Drug Abuse and Dopamine

Your brain is an extraordinary thing. It tells you when to breathe when you’re hungry, and every basic function to live. It even has a reward center that gets triggered when you eat good food, have sex, create art, and a range of other similar activities.

When this reward center of your brain is triggered, it releases dopamine, which tells your brain to take notes on what caused this sensation: food, a substance, a certain behavior? What were the surroundings like when the dopamine was released? Was it a certain time of day? Were you with someone?

Drug Abuse and Dopamine

What Does Dopamine Do for You?

When dopamine is released and you’re exposed to those environmental cues, you’ll begin to feel the same drive to seek out that same pleasure. This drive can be incredibly powerful, creating an urge that’s hard to control.

When drugs are involved, they flood the brain with dopamine. According to the National Institute on Drug Abuse (NIDA), when drugs are abused, they can stimulate 2-10 times more dopamine to be released than things like food or sex may. This flood of dopamine causes a burst of euphoria, or the “high,” that occurs when illicit drugs are abused. It can be highly pleasurable, and individuals are often keen to repeat the feeling with recurring drug use. It is the dopamine signal that causes us to repeat the activity, such as drug use to the point of the formation of habits, or in other words an addiction.

Why are Drugs Addictive?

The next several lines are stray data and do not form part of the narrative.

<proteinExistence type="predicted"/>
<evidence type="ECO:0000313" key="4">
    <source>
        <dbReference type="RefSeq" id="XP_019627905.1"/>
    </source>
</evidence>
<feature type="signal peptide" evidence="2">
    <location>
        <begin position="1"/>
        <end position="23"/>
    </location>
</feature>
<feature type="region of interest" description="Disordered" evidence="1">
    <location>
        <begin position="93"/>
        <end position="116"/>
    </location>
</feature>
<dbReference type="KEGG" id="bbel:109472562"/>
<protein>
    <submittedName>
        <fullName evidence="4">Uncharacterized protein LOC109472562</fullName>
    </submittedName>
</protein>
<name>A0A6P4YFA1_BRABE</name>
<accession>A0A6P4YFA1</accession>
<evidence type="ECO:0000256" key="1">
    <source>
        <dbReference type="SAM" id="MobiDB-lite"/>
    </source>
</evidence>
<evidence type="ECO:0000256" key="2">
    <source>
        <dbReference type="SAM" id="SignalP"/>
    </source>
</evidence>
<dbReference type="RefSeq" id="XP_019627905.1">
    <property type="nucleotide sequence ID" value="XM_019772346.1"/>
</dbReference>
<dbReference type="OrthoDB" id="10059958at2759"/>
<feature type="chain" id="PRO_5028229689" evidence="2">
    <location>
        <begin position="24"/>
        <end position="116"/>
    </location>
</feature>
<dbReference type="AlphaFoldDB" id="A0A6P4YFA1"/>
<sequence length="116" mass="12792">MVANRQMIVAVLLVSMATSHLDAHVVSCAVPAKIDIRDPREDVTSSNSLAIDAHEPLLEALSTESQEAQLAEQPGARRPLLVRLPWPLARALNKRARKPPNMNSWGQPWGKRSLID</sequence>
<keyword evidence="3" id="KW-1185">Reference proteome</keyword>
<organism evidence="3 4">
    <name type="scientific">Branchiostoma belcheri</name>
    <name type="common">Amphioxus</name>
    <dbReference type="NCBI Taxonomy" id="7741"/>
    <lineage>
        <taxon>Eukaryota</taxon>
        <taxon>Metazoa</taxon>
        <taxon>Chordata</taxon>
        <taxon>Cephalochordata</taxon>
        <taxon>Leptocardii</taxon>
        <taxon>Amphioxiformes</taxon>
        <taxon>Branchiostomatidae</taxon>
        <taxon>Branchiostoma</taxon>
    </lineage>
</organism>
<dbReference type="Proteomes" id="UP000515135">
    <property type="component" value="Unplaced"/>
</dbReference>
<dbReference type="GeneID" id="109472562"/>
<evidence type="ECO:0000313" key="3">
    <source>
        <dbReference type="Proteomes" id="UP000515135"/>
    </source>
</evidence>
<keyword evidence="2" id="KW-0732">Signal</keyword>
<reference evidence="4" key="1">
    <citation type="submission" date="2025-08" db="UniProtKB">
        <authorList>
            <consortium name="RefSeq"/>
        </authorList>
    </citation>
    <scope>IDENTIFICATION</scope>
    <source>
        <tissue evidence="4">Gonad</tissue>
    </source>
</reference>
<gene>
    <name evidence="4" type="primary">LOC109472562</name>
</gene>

Using drugs on a regular basis actually causes the brain to produce, absorb, or transmit less dopamine, resulting in a chemical imbalance in the brain. This is why a person who misuses drugs eventually feels flat, without motivation, lifeless, and/or depressed, and is unable to enjoy things that were previously pleasurable. Now, the person needs to keep taking drugs to experience even a normal level of reward—which only makes the problem worse, like a vicious cycle. Also, the person will often grow a tolerance to their drug of choice and need to take larger amounts of that substance to produce the familiar high.

There comes a point when you are not feeling the “high” you used to feel and it seems like no matter how much you use, you stop feeling  “good”. Eventually, you want to stop but when you do stop using drugs, this causes your dopamine levels to drop, creating uncomfortable withdrawal symptoms and powerful cravings. This is when drug dependence sets in, and you then only keep taking drugs to avoid these negative emotional and physical withdrawal symptoms.

This is when addiction is formed. Once you’re addicted, your dopamine, serotonin, and other neurotransmitters affected by drug abuse may no longer be produced, transmitted, and absorbed the way they were before the introduction of the drugs. Neurons may be damaged, and the regular functioning of these chemical messengers is delayed. It may then be difficult to feel pleasure from normal and everyday activities. Withdrawal symptoms such as depression, anxiety, insomnia, irritability, restlessness, trouble with memory and cognitive functions, difficulties regulating moods, and issues controlling cravings may arise without the interaction of drugs.

Allure Detox Treats Addiction

After some time abstaining from drugs the brain can return to normal function. At Allure Detox, you will leave our care with more than good health at their disposal. Our focus is on minimizing your withdrawal symptoms to a comfortable level while beginning the comprehensive treatment process that will keep you sober.

We look forward to working with you and your family to get your lives back on track. Contact us around the clock for a confidential assessment and let’s see if Allure Detox is the right treatment center for yourself or a loved one.